Look at that awesome looking vintage girl, studying hard at University! I hope you will study hard when doing your Masters. This is the second of a third part series on choosing an MA course. So without further ado….
So in my last post, I talked about factors to think about when thinking about possibly undertaking an MA course. In this post I will talk about the different types of Heritage/Museum Studies/Conservation etc MA’s there is available within the UK.
There are LOTS of courses to choose from but I won’t be talking about specific courses in this post (that will be in a follow up post).
So what type of courses are there? There are three I can identify:
Heritage Studies/Heritage Management.
For the purposes of this post we shall identify ‘Heritage’ as in ‘Heritage Sites’ i.e. country houses, battle sites, castle’s etc. For example Mount Stewart, Northern Ireland below.
Heritage studies would primarily be the study of how these various sites are managed along with the history of the sites/history of heritage studies. There would also be a placement element to the course, as having practical skills are essential within the Heritage and Museum industry.
‘Museum Studies,’ covers a broad spectrum of teaching and museology subjects. It can range from visitor services to conservation to exhibition development. Museum studies courses can also incorporate art gallery studies as part of their curriculum. Below are some spiffing students installing an exhibit in a museum:
Museum studies masters are ideal if you want to generalise instead of specialise (which is ideal, especially in the current job market!). A lot of masters courses cover exhibition development (where students have to produce an exhibition), museum studies theory and the history of museums & art galleries as part of their teaching. Also, another thing to consider is that there is nearly always a placement or an emphasis on practical experience found within Museum Studies masters.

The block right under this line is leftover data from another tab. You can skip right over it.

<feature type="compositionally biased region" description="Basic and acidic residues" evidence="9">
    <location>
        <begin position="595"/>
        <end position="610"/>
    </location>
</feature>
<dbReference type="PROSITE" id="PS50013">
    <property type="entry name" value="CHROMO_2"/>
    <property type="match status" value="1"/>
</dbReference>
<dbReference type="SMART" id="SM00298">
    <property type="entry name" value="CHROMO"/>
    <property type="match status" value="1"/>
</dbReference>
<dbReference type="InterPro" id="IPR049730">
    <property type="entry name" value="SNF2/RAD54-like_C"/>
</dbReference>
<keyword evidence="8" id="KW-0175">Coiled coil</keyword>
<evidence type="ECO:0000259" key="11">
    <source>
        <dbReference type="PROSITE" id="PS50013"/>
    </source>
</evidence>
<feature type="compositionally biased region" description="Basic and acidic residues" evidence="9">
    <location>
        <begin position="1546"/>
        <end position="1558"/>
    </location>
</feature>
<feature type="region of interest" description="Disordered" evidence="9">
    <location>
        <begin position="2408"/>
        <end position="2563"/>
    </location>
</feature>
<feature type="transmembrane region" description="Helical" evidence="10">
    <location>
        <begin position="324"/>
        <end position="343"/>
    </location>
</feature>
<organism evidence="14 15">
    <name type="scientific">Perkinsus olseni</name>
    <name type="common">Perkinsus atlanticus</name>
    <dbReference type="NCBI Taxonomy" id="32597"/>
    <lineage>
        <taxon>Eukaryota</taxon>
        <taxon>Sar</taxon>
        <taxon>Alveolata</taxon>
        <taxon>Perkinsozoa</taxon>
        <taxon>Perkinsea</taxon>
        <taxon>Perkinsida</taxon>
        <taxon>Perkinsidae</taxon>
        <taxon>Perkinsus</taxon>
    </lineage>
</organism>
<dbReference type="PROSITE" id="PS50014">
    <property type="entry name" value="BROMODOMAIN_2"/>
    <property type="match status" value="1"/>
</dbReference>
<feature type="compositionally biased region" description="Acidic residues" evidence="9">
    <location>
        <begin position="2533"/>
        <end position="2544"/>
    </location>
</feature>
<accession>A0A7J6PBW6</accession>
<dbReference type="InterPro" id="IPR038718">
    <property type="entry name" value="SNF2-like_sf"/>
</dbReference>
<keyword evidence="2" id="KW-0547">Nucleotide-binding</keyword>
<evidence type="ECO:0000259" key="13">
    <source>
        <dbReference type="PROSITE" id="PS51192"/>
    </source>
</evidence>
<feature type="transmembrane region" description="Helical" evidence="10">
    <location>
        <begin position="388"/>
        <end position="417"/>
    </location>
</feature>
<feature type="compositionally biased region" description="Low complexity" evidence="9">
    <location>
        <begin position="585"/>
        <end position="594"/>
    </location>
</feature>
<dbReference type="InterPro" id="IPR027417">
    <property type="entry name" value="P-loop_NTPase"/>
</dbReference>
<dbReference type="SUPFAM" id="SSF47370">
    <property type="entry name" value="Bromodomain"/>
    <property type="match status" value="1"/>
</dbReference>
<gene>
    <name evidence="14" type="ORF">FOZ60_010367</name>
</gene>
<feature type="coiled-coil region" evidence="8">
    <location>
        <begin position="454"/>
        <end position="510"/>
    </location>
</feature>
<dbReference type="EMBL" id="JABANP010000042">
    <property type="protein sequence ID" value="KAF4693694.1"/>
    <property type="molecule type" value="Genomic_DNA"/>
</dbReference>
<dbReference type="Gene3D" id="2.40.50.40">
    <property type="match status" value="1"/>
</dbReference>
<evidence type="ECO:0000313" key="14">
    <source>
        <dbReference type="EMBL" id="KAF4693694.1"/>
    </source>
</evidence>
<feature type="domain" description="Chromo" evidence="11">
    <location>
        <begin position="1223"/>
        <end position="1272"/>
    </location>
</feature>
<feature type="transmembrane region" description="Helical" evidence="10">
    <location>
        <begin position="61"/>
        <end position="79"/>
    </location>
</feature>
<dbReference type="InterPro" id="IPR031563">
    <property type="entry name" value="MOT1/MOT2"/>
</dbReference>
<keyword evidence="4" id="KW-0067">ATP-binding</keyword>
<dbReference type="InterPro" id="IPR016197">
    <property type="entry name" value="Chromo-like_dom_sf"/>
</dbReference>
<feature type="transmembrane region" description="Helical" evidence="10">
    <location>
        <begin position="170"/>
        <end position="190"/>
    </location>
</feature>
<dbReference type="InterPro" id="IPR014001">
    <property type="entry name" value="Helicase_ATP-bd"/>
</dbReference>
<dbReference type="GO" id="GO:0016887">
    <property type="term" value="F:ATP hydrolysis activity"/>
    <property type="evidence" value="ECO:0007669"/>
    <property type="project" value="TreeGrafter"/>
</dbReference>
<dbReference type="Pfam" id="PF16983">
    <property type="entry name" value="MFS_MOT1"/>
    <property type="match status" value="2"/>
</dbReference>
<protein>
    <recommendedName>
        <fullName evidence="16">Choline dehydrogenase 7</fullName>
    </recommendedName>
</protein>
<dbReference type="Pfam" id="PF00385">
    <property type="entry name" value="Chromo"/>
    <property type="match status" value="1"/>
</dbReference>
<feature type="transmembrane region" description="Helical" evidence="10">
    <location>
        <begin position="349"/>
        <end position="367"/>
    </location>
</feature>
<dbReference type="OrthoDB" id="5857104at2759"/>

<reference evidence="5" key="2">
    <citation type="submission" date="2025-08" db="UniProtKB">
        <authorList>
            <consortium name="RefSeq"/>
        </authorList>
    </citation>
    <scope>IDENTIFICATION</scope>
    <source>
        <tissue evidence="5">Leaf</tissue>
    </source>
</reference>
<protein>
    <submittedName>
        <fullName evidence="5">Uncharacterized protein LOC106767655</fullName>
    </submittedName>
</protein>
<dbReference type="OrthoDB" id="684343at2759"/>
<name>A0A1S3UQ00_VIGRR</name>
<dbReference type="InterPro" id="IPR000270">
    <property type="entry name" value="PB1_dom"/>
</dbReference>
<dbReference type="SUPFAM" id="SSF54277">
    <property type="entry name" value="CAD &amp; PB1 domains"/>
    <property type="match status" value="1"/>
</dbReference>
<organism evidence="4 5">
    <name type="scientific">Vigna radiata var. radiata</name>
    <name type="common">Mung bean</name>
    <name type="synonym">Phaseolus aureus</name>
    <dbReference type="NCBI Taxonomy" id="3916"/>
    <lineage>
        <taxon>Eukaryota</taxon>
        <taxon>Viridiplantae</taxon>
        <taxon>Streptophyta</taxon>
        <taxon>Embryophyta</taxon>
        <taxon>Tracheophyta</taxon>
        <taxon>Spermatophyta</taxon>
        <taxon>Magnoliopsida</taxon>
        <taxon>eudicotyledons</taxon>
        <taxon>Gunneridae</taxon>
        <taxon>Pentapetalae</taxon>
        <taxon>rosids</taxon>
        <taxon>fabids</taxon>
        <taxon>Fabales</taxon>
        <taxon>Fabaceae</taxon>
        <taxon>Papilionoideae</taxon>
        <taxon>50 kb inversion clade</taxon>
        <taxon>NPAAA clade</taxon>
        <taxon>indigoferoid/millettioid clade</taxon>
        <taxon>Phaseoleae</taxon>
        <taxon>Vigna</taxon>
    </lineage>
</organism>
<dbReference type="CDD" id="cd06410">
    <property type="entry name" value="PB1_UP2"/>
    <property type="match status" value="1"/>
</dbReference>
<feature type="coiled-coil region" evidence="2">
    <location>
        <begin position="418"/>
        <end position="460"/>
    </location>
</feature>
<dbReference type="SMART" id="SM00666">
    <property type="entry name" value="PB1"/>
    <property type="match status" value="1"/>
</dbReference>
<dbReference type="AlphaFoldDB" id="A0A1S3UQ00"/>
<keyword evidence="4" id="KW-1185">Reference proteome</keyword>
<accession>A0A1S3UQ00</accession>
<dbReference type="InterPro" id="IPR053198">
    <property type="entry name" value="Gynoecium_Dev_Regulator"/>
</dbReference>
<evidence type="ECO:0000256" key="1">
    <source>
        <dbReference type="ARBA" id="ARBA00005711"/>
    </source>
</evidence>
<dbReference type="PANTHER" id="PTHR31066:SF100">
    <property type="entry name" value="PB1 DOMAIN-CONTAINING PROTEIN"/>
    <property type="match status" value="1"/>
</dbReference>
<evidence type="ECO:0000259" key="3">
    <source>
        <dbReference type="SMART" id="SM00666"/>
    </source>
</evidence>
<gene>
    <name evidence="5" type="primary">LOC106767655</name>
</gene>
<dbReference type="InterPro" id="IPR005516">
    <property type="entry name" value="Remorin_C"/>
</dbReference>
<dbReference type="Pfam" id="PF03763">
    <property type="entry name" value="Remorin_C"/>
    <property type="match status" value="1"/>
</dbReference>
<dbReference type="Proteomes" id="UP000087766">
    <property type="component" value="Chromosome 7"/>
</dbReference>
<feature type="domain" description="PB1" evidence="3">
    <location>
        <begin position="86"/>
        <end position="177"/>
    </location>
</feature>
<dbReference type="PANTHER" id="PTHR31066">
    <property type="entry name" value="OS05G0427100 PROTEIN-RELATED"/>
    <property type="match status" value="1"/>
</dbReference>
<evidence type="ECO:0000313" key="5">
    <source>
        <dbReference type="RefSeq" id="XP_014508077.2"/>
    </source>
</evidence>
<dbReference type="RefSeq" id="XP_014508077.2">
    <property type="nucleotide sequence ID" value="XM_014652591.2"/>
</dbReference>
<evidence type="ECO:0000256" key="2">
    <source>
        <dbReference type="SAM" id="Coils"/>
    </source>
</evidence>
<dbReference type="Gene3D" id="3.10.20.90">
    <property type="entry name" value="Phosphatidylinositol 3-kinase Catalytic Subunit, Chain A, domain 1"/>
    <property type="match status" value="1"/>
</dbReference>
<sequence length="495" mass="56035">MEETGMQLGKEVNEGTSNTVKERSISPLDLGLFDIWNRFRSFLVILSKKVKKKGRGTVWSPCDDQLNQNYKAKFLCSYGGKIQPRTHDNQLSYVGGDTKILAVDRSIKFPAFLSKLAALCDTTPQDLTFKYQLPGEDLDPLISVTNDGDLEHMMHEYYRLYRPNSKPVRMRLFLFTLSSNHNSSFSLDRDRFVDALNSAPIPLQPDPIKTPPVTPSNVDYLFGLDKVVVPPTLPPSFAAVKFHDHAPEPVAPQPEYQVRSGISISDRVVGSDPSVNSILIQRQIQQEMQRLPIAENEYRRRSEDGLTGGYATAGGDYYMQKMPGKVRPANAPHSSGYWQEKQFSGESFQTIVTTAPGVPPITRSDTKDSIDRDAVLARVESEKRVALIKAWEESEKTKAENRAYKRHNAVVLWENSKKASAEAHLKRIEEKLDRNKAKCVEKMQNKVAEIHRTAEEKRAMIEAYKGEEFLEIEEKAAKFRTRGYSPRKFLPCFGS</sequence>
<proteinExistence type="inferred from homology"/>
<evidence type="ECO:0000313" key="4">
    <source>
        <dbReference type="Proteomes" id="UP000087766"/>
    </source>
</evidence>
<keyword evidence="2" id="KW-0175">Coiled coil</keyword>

Conservation studies is a very specialised area and many people who study this already have a background within conservation i.e. conservation of artifacts such as material, textiles, furniture etc. Conservation studies cover the elements of how to conserve historical artifacts as well as the history of conservation within heritage sites and museums. Some conservation studies students hard at work, doing what they do best: Conserving!
Along with heritage studies & museum studies, conservation masters sometimes come with a practical element with the course. Because of the nature of the course, some conservation MA’s place a large amount of the marks allocated to the student based on their practical work.
A conservation studies MA is best suited to someone who wishes to solely concentrate (or enhance) their conservation skills albeit in a heritage site or a museum or gallery setting. Some students go on to have successful careers in painting restorations for galleries, auction houses and museums. And some students become solely freelance conservators working on a consultancy basis for bodies such as the National Trust or English Heritage.
I hope this post has been useful in helping you decide what masters you would want to choose! Tweet me or comment below for any feedback.
All pictures are linked appropriately.